The activist-Consul arrives in Ceylon, barely 25 and empty-handed except for his memory of the disengaged relationship with his former Burmese lover, Josie Bliss. She was obsessively devoted to Neruda and possessed by an overwhelming jealousy. Neruda who called Josie ‘a love terrorist’ and ‘a species of Burmese Panther’ would document in his memoir: (completed shortly before his death in 1973) ‘Sometimes a light would wake me, a ghost moving on the other side of the mosquito net. It was Josie, flimsily dressed in white, brandishing her long, sharp knife. It was she, walking round and round my bed, for hours at a time, without quite making up her mind to kill me. When you die, she used to say to me, my fears will end.’

While his ‘Bliss’ was turning into a taunting jealousy, Neruda receives a cable from Santiago informing him of his immediate transfer to Ceylon. Welcoming his emancipation from his lover, Neruda settles in a beach-front cottage in Wellawatte and is taken care of by a man servant.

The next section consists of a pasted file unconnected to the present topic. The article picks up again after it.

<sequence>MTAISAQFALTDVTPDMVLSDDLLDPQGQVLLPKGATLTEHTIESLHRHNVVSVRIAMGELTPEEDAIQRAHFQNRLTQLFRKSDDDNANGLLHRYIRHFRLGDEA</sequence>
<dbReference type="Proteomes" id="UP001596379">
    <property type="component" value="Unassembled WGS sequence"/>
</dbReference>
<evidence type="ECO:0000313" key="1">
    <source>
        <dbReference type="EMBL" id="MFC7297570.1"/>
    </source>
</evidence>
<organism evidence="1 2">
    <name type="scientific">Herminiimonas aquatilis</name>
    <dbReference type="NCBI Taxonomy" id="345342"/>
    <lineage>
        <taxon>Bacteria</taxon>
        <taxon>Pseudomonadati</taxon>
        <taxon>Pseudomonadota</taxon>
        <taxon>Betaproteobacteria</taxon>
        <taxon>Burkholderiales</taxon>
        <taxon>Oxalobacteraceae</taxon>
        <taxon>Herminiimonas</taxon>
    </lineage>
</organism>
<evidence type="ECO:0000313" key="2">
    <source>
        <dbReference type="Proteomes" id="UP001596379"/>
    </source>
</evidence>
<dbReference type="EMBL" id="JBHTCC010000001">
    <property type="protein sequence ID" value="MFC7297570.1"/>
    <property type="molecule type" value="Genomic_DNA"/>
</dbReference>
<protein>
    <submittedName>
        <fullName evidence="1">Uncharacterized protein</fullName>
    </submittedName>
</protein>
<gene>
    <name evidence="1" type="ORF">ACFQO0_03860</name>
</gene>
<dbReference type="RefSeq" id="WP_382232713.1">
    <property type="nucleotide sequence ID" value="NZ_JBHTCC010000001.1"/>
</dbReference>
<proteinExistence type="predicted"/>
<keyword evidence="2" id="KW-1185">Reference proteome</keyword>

He attempts to bury his memories in the vast tropical shores and takes refuge in an atmosphere of solitude he creates for himself. In his memoir is a chapter dedicated to his stay in Ceylon titled Luminous Solitude where he writes: ‘each morning I was overpowered by the miracle of newly cleansed nature.’

Neruda was soon found in the artistic inner circles of Colombo. He was acquainted with Lionel Wendt and George Keyt. The young Chilean poet had a bevy of female admirers whom he called ‘dusky and golden girls of Boer, English and Dravidian blood.’ They bedded him ‘sportingly, asking for nothing in return,’ as he documents.